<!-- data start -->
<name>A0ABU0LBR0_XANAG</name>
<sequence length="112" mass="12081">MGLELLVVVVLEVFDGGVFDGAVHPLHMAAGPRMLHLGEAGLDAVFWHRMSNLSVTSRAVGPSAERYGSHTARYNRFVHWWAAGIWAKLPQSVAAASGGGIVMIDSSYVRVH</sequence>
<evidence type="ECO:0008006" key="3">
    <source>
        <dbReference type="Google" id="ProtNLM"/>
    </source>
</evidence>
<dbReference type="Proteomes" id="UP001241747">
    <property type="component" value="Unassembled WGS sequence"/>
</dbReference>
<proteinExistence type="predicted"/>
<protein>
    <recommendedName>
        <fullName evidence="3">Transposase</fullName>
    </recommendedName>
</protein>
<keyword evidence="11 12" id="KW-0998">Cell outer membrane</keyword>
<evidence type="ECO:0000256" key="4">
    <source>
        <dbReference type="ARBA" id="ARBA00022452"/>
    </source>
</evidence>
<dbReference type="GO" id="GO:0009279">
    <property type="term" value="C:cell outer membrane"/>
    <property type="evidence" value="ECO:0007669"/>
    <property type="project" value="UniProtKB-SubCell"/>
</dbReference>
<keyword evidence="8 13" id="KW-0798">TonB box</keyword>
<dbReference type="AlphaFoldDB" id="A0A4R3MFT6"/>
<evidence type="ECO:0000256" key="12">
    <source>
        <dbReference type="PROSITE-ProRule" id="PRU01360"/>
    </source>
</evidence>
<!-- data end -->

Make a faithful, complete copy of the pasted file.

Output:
<name>A0ABU0LBR0_XANAG</name>
<sequence length="112" mass="12081">MGLELLVVVVLEVFDGGVFDGAVHPLHMAAGPRMLHLGEAGLDAVFWHRMSNLSVTSRAVGPSAERYGSHTARYNRFVHWWAAGIWAKLPQSVAAASGGGIVMIDSSYVRVH</sequence>
<evidence type="ECO:0008006" key="3">
    <source>
        <dbReference type="Google" id="ProtNLM"/>
    </source>
</evidence>
<dbReference type="Proteomes" id="UP001241747">
    <property type="component" value="Unassembled WGS sequence"/>
</dbReference>
<proteinExistence type="predicted"/>
<protein>
    <recommendedName>
        <fullName evidence="3">Transposase</fullName>
    </recommendedName>
</protein>
<keyword evidence="11 12" id="KW-0998">Cell outer membrane</keyword>
<evidence type="ECO:0000256" key="4">
    <source>
        <dbReference type="ARBA" id="ARBA00022452"/>
    </source>
</evidence>
<dbReference type="GO" id="GO:0009279">
    <property type="term" value="C:cell outer membrane"/>
    <property type="evidence" value="ECO:0007669"/>
    <property type="project" value="UniProtKB-SubCell"/>
</dbReference>
<keyword evidence="8 13" id="KW-0798">TonB box</keyword>
<dbReference type="AlphaFoldDB" id="A0A4R3MFT6"/>
<evidence type="ECO:0000256" key="12">
    <source>
        <dbReference type="PROSITE-ProRule" id="PRU01360"/>
    </source>
</evidence>